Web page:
We maintain that our portfolio can be utilized as a close substitute for ultra short term investments like a prime money market fund. 

Comparing with DoubleLine bond funds

We want to compare our portfolio with DoubleLine bond funds in more details. DoubleLine is founded and led by the famous bond ‘king’ Jeffrey Gundlach. It’s also considered to be one of the best bond fund managers, similar or even overtaking PIMCO and other bond power houses like Gundlach’s old firm TCW. 

Unfortunately, DoubleLine’s flagship fund DoubleLine Total Return Bond Fund and its ETF counterpart haven’t been on fire for the past 3  or 5 years:

Portfolio Performance Comparison (as of 10/8/2021):
Ticker/Portfolio Name YTD
1Yr AR 3Yr AR 5Yr AR 10Yr AR
MPIQ ETF Fixed Income 0.6% 3.2% 7.7% 5.4%  
DLTNX (DoubleLine Total Return Bond N) 0.1% 0.7% 3.9% 2.6% 3.4%
TOTL (SPDR® DoubleLine Total Return Tact ETF) -0.6% 0.1% 4.0% 2.3%  
PTRAX (PIMCO Total Return Admin) -1.3% -0.1% 5.8% 3.5% 3.7%
TGMNX (TCW Total Return Bond N) -1.5% -1.2% 5.5% 2.8% 3.8%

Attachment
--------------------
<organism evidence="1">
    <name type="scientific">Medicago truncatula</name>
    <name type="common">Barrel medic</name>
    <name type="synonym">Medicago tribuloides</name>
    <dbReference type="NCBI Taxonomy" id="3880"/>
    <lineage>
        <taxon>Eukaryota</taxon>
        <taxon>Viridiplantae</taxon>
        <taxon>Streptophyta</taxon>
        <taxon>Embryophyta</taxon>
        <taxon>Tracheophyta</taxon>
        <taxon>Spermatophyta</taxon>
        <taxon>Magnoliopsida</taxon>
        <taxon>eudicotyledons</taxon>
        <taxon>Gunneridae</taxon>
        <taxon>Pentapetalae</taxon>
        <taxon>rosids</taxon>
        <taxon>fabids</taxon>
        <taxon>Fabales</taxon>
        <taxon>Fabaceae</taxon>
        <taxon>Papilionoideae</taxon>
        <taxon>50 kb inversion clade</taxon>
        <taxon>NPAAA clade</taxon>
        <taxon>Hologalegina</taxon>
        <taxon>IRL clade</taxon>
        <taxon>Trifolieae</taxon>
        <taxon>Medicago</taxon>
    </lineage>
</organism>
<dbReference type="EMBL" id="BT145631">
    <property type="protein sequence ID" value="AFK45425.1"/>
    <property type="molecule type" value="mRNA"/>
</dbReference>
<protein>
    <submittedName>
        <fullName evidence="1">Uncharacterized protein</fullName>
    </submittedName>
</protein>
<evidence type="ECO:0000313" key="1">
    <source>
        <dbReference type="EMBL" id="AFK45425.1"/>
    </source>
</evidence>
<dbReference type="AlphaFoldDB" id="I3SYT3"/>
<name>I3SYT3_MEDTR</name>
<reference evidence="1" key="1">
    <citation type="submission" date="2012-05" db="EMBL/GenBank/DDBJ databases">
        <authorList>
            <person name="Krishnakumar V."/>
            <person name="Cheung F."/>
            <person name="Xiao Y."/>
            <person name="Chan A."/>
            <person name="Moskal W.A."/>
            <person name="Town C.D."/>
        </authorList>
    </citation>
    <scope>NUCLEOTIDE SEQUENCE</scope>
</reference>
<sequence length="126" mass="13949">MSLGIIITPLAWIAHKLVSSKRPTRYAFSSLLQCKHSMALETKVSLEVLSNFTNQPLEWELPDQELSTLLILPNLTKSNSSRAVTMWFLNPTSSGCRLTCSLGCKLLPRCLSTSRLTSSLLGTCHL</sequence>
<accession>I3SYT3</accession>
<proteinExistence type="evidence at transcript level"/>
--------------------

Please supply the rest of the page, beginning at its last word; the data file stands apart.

One can see that the two DoubleLine funds have lagged behind PIMCO and TCW funds with big margins for the past 3,5 and 10 years. 

DoubleLine total return bond fund has oversized exposure in Securitized bonds (such as Mortgage Backed Securities (bonds) or CMS (Commercial Mortgage Securities)). Based on Morningstar, as of 8/32/2021, the fund has a whopping 79% invested in this category. It also has about 27% or so in junk or unrated bonds: 

It actually underperformed its long time nemesis TGMNX (TCW Total Return Bond N) that also likes to invest in securitized bonds. So it’s hard to just simply attribute its underperformance to the over exposure in this category. 

On the other hand, all of these funds have underperformed our fixed income portfolio with big margins. Our portfolio also has a much smaller drawdown than these funds. See this detailed link

Let’s shift our attention back to ultra short term investments. From the first table, one can see that both DoubleLine’s ultra short funds (DLUSX and STOT) have lagged in terms of returns. Both funds have high expense ratios: DLUSX: 0.51% and STOT: 0.4%. The following chart also shows how the two funds have much higher drawdowns/volatilities: 

STOT has much higher unusual volatility in the above chart. This makes it not very suitable as a short term safe conservative investment.